SERVES 4

FOR THE APPLE COMPOTE
20g caster sugar
3 large cooking apples, peeled, cored and thinly sliced
2 Granny Smith apples, peeled, cored and cut into 3mm dice

FOR THE MILK JAM
65g caster sugar
280ml whole milk
½ teaspoon bicarbonate of soda

FOR THE RICE PUDDING
100g pudding rice
650ml whole milk
50ml double cream
65g caster sugar
1 teaspoon vanilla seeds (scraped from ½ vanilla pod)
1 bay leaf
1 star anise
zest of 1 unwaxed lemon

First, make the apple compote. Tip the sugar into a medium saucepan and add the sliced cooking apples. Place the pan over a medium heat and allow the apples to break down for about 5 minutes, until soft. Transfer the apple mixture to a food processor and blitz until smooth. Return the purée to the pan and add the diced Granny Smiths. Place the pan over a low heat and cook the sauce for about 2–3 minutes, until the apples have softened. Remove from the heat and set aside.

Make the milk jam. Place all the ingredients into a small saucepan over a medium heat. Bring to the boil, then turn down the heat to a low simmer. Cook, whisking occasionally, for approximately 15–20 minutes until you have a dark brown caramel. Leave to cool. (Any leftovers will store in the fridge for up to 5 days.)

Rinse the pudding rice in a bowl and repeat until the water runs clear. Tip the rice into a large saucepan and add the remaining pudding ingredients. Place over a low heat and cook, stirring well, for 15 minutes, or until the rice is softened but still has a little bite.

Spoon the apple compote equally into the bottom of each bowl. Top with equal amounts of the rice pudding and spoonfuls of milk jam, adding as much as you wish. Serve warm or cold.

Cook more from this book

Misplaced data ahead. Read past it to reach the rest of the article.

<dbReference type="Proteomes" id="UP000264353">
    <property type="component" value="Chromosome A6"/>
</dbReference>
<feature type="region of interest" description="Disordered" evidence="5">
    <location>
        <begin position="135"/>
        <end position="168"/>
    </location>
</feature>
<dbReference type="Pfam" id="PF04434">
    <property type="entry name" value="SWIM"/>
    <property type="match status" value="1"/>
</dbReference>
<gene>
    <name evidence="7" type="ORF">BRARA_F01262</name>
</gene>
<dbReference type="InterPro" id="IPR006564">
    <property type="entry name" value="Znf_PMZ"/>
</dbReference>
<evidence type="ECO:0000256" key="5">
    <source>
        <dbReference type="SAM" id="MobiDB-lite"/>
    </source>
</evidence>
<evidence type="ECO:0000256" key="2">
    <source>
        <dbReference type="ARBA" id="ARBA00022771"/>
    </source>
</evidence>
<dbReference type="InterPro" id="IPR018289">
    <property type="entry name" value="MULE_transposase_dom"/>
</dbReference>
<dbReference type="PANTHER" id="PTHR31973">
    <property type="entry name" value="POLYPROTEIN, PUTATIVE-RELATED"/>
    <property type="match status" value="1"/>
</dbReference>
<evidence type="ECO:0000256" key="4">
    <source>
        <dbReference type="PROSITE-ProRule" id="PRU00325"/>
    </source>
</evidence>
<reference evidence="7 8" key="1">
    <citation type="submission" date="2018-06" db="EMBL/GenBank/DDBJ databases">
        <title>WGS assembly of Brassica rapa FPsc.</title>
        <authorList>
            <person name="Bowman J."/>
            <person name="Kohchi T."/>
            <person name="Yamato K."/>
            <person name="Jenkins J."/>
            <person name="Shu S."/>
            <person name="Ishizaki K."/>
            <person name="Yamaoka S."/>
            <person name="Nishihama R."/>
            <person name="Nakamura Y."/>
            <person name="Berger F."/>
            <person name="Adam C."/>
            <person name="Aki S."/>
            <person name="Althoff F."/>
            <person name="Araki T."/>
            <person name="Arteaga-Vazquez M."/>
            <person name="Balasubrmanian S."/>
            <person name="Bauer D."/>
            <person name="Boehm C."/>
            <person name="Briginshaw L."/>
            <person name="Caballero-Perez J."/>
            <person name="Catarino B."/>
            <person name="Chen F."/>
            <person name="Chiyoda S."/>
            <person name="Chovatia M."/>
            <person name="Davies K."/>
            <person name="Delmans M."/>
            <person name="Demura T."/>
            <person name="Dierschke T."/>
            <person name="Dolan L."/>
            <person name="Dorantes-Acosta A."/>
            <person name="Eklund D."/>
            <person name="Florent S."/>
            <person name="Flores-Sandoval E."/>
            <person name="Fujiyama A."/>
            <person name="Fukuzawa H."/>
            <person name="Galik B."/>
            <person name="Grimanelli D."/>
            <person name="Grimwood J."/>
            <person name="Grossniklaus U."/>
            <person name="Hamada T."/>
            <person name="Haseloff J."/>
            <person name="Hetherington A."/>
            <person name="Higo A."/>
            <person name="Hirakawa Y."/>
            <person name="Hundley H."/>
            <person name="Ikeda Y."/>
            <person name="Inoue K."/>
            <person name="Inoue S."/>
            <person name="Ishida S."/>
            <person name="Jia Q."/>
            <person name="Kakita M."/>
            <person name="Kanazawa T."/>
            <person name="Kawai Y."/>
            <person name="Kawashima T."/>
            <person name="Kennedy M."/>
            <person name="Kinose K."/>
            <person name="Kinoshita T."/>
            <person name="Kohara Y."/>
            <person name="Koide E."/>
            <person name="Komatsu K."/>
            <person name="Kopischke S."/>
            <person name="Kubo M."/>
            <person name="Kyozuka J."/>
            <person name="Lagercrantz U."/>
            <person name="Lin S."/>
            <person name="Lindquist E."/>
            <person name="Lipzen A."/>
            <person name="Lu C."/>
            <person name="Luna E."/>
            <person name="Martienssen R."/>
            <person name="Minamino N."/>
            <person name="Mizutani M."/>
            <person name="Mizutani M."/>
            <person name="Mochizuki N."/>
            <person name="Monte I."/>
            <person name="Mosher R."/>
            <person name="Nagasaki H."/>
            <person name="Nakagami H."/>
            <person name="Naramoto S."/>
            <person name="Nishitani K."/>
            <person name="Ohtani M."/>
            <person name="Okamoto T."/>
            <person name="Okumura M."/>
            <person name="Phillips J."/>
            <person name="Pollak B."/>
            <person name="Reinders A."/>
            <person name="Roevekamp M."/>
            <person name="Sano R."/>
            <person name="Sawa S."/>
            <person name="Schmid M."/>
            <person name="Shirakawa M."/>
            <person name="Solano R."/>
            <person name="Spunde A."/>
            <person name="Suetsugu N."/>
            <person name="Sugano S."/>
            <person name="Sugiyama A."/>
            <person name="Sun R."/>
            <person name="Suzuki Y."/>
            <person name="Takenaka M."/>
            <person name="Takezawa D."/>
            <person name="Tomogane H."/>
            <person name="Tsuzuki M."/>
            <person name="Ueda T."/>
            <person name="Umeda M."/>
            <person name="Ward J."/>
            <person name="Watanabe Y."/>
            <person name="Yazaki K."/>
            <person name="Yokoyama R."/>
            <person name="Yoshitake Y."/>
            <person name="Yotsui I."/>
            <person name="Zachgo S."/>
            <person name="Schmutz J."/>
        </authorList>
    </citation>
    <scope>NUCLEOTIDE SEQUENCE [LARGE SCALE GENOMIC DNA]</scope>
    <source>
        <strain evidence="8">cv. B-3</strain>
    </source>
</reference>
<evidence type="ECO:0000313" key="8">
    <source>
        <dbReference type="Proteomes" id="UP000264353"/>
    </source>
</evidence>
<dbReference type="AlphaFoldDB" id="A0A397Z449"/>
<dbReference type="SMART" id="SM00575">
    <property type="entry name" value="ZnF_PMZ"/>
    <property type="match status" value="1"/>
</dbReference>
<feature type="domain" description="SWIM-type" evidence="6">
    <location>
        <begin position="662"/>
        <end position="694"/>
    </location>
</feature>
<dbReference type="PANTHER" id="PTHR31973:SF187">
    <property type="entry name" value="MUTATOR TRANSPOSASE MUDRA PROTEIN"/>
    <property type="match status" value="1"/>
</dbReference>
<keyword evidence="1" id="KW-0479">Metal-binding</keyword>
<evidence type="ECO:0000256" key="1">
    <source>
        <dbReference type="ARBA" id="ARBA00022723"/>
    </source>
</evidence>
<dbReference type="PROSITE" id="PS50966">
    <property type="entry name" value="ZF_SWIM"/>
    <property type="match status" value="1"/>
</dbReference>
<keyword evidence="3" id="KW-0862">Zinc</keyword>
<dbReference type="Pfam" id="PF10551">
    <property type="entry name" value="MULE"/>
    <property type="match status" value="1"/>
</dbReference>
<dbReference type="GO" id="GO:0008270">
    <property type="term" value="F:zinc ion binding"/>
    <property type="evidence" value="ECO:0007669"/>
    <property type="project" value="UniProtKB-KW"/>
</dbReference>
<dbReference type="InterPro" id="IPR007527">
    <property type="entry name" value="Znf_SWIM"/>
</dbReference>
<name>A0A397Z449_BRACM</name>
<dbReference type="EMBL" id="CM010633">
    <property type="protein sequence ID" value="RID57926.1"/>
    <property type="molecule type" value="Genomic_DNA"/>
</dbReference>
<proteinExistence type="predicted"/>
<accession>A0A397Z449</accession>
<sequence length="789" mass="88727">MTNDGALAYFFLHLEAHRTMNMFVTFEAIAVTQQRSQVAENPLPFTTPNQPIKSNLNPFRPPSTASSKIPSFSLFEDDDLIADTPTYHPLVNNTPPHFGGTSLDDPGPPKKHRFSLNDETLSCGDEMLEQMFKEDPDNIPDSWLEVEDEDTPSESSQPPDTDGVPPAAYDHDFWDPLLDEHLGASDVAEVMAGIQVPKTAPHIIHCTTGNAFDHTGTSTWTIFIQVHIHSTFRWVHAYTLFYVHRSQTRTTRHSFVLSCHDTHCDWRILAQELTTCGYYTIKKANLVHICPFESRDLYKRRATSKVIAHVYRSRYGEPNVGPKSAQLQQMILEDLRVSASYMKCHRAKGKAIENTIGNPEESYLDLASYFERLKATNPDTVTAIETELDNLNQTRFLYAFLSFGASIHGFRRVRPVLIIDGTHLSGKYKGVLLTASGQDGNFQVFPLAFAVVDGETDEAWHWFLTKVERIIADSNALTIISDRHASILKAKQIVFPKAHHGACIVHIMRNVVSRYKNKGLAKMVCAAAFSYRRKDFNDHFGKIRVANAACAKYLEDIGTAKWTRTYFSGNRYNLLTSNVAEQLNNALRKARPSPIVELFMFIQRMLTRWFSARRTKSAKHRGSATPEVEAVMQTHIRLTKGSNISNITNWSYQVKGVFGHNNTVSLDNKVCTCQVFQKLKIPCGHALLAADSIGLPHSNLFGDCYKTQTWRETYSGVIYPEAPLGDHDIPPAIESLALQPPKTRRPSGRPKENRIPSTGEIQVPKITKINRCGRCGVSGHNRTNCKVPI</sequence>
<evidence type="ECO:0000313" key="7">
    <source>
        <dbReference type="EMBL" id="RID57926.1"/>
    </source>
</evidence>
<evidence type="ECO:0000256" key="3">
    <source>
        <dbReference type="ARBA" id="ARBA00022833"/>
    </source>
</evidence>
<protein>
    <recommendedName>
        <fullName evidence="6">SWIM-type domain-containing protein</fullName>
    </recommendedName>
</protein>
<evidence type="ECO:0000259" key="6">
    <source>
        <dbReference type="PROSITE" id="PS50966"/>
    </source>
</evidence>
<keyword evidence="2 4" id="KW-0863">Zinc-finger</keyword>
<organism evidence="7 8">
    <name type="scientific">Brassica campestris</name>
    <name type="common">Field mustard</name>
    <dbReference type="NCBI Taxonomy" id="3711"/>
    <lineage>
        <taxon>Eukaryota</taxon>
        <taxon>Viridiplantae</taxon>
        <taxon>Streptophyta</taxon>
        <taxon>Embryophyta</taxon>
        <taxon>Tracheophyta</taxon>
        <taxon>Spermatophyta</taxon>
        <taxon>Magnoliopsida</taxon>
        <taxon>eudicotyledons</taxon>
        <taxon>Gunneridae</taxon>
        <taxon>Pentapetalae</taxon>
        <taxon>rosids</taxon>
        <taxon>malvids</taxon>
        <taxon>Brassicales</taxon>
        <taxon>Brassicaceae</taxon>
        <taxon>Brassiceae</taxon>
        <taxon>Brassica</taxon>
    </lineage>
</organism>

Buttermilk-fried celeriac with Korean-style sauce by Rob Howell
Roasted carrots with spiced pumpkin seeds, peaches and crème fraîche by Rob Howell

Read the review

Buy this book
Root: Small vegetable plates, a little meat on the side
£26, Bloomsbury Absolute

Roasted carrots with spiced pumpkin seeds, peaches and crème fraîche by Rob Howell

Roasted carrots - 133
Carrots simply roasted with honey or agave syrup and some herbs is pretty much carrot heaven. The peaches are a lovely addition, but you could also use apricots, pears or, if you wanted something a little more exotic, kimchi.

SERVES 4

FOR THE SPICED PUMPKIN SEEDS
100g pumpkin seeds
1 pinch of paprika
1 pinch of allspice
1 pinch of ground coriander

FOR THE PICKLED CARROT
1 carrot, peeled and sliced thinly with a mandolin
pickle liquid (see below)

FOR THE ROASTED CARROTS
2 bunches of carrots (about 16 carrots), green tops discarded
6 thyme sprigs
6 rosemary sprigs
2 bay leaves
3 garlic cloves, crushed
3 tablespoons runny honey or agave syrup
3 tablespoons rapeseed oil
juice of 1 orange
2 peaches, destoned and sliced, to serve
100g crème fraîche, to serve
fennel fronds, torn, to garnish
salt and freshly ground black pepper

Make the pumpkin seeds. Preheat the oven to 180°C/160°C fan/Gas Mark 4. Scatter the pumpkin seeds over a baking tray and scatter over the spices. Give it all a shake to combine. Place the tray in the oven and roast the seeds for 10–15 minutes, until they are lightly coloured and nicely toasted. Leave to cool, then transfer to a food processor and blitz to a crumb. Set aside.